Two people have been arrested and six homes raided by British police investigating the brutal killing of a British soldier on the streets in east London by Muslim extremists.
A 29-year-old man and a woman of the same age, who is believed to be related to one of the two men shot by police in Woolwich on Wednesday, were arrested on suspicion of conspiracy to murder.
Meanwhile, the victim was named as Drummer Lee Rigby, 25, from the 2nd Battalion, Royal Regiment of Fusiliers, who had served at least once in Afghanistan.
Described as “extremely popular and witty”, the Manchester-born Rigby was married and the father of a two-year-old son, Jack.
The two men detained in Woolwich, one of whom has been named as Michael Adebolajo, are both in a stable condition in separate hospitals and their injuries are not life-threatening.
Six houses were raided during the day: three in south London, one in east London, one in north London and one, belonging to Mr Adebolajo’s father, in Lincolnshire.
Meanwhile, officers have begun to trawl through CCTV footage gathered in Woolwich, along with information posted by witnesses online.
Today, Muslims throughout Britain will gather as normal for Friday prayers, amid fears that scores of minor attacks on mosques late Wednesday and early yesterday could escalate.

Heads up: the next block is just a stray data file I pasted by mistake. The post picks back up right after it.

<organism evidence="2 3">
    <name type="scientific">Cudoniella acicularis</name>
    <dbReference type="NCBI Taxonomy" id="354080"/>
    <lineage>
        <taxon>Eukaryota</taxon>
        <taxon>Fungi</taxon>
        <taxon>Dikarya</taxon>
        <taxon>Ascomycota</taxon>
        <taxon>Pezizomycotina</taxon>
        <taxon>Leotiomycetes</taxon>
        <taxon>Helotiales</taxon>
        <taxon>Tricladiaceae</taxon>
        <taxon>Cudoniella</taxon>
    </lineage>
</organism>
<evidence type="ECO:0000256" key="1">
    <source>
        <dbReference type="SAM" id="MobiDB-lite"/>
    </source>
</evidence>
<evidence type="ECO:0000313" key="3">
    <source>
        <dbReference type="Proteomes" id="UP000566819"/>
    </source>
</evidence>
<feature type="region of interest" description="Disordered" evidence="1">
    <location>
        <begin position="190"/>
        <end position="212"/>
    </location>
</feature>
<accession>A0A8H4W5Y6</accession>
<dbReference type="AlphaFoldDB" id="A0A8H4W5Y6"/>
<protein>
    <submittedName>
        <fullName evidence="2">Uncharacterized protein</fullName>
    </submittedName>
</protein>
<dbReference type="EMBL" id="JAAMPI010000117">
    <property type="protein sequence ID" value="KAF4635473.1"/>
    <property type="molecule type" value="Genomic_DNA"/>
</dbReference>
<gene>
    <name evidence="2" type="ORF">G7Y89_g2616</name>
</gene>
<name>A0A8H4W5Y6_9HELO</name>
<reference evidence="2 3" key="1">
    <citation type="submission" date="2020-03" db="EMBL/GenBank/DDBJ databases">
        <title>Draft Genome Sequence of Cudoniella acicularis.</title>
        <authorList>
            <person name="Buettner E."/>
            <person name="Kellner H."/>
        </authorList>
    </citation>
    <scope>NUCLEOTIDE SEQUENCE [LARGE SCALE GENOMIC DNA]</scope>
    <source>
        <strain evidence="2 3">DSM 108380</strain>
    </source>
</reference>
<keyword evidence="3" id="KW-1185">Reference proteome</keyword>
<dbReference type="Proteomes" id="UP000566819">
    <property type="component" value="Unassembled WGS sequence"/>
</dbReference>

However, prime minister David Cameron issued pointed declarations for calm, saying the attack was “a betrayal” of Islam and of the Muslim communities “who give so much to our country”.
Mainstream Muslim organisations condemned the Woolwich atrocity, with the Muslim Council of Britain saying it was “dishonourable”.
Adebolajo and his unnamed companion had come to the attention of British intelligence services in recent years, but had not been regarded as imminent threats. The 29-year-old Adebolajo, raised as a Christian to Nigerian parents, had converted to Islam as a teenager, becoming more radical as time went on. Having joined an extremist organisation, the now banned al-Muhajiroun, he took part in a number of public demonstrations about British policy in Iraq and Afghanistan.
Last night, one of the leaders of al-Muhajiroun, Anjem Choudary, refused to apologise for any role that he played in converting Adebolajo to extreme views.
The mayor of London, Boris Johnson, said questions will have to be asked about Islamic extremism but “it is very, very important that we don’t blame the religion of Islam”.